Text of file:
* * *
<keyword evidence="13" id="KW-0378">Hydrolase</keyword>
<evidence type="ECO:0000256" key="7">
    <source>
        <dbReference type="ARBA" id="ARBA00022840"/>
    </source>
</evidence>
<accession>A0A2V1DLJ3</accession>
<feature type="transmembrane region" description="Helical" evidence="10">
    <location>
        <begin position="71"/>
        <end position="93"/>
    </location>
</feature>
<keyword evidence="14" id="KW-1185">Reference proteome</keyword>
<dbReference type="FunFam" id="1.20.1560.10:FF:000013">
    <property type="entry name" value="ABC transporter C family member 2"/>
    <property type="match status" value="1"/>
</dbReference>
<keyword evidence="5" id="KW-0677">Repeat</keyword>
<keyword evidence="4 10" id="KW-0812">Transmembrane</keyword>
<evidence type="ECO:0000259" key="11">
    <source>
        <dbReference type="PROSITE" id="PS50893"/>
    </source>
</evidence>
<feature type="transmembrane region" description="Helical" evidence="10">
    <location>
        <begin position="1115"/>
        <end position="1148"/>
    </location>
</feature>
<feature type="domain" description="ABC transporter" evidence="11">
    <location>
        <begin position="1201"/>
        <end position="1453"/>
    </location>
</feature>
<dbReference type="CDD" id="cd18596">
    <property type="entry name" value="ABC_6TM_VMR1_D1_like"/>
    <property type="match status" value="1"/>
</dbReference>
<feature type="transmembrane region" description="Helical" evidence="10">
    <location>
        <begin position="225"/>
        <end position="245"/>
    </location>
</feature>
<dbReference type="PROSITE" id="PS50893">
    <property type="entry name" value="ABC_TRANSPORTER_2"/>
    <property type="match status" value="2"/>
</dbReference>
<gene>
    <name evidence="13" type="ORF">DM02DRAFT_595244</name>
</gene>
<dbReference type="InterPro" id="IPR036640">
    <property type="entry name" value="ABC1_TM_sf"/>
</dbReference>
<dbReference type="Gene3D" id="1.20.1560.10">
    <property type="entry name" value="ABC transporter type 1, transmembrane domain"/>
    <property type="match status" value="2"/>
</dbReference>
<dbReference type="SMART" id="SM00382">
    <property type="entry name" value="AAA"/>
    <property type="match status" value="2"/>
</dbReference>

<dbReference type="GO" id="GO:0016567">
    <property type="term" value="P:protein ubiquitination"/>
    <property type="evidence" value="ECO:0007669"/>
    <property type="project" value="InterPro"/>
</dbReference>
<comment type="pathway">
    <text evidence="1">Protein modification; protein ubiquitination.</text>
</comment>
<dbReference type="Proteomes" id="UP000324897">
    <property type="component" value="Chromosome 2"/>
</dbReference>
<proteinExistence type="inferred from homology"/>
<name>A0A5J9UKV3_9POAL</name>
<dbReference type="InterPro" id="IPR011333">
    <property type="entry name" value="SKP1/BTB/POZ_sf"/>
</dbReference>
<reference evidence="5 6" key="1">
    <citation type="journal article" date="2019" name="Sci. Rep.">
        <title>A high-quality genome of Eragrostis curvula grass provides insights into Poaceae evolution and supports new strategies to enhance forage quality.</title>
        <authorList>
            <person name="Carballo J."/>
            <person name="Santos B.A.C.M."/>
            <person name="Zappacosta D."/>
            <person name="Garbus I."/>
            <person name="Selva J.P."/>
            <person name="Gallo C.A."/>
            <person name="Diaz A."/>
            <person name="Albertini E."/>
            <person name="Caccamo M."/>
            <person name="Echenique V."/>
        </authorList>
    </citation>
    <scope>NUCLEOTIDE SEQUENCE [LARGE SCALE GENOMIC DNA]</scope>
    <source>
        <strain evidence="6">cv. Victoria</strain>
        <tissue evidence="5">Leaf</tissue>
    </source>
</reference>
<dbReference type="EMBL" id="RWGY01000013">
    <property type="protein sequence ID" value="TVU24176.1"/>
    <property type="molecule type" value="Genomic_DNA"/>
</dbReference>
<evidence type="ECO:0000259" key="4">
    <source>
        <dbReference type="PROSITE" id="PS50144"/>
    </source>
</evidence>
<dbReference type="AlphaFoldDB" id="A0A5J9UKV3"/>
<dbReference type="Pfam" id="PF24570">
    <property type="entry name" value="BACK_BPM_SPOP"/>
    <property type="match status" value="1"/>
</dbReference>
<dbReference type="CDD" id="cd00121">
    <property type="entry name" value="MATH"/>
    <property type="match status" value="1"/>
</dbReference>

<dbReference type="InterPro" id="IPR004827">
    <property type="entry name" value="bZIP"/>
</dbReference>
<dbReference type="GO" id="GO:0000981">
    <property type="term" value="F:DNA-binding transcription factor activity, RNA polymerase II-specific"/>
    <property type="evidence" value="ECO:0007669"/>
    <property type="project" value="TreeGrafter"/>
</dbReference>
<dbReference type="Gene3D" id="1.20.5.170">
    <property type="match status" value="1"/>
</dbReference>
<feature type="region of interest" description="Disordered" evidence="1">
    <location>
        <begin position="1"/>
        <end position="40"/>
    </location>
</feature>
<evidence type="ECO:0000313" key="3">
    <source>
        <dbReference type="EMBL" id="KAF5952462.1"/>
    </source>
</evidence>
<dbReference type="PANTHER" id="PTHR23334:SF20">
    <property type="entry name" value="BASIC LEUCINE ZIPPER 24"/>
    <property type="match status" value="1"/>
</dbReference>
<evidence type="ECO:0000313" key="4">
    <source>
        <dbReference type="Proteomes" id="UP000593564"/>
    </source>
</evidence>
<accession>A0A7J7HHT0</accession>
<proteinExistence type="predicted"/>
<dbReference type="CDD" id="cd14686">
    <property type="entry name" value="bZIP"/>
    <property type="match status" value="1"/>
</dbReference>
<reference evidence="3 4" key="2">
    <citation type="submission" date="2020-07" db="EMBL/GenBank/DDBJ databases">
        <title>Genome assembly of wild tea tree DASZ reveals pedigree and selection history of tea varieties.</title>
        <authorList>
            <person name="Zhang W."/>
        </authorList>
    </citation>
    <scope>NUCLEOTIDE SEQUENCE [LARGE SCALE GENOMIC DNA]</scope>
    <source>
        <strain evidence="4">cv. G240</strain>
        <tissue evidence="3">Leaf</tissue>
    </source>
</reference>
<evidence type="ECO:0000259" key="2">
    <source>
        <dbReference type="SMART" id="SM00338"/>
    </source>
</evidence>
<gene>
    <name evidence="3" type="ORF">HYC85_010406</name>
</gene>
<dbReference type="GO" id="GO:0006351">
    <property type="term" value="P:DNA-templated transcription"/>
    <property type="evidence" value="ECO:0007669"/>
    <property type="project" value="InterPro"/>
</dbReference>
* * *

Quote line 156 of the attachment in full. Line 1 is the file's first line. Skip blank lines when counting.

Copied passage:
    <property type="entry name" value="bZIP"/>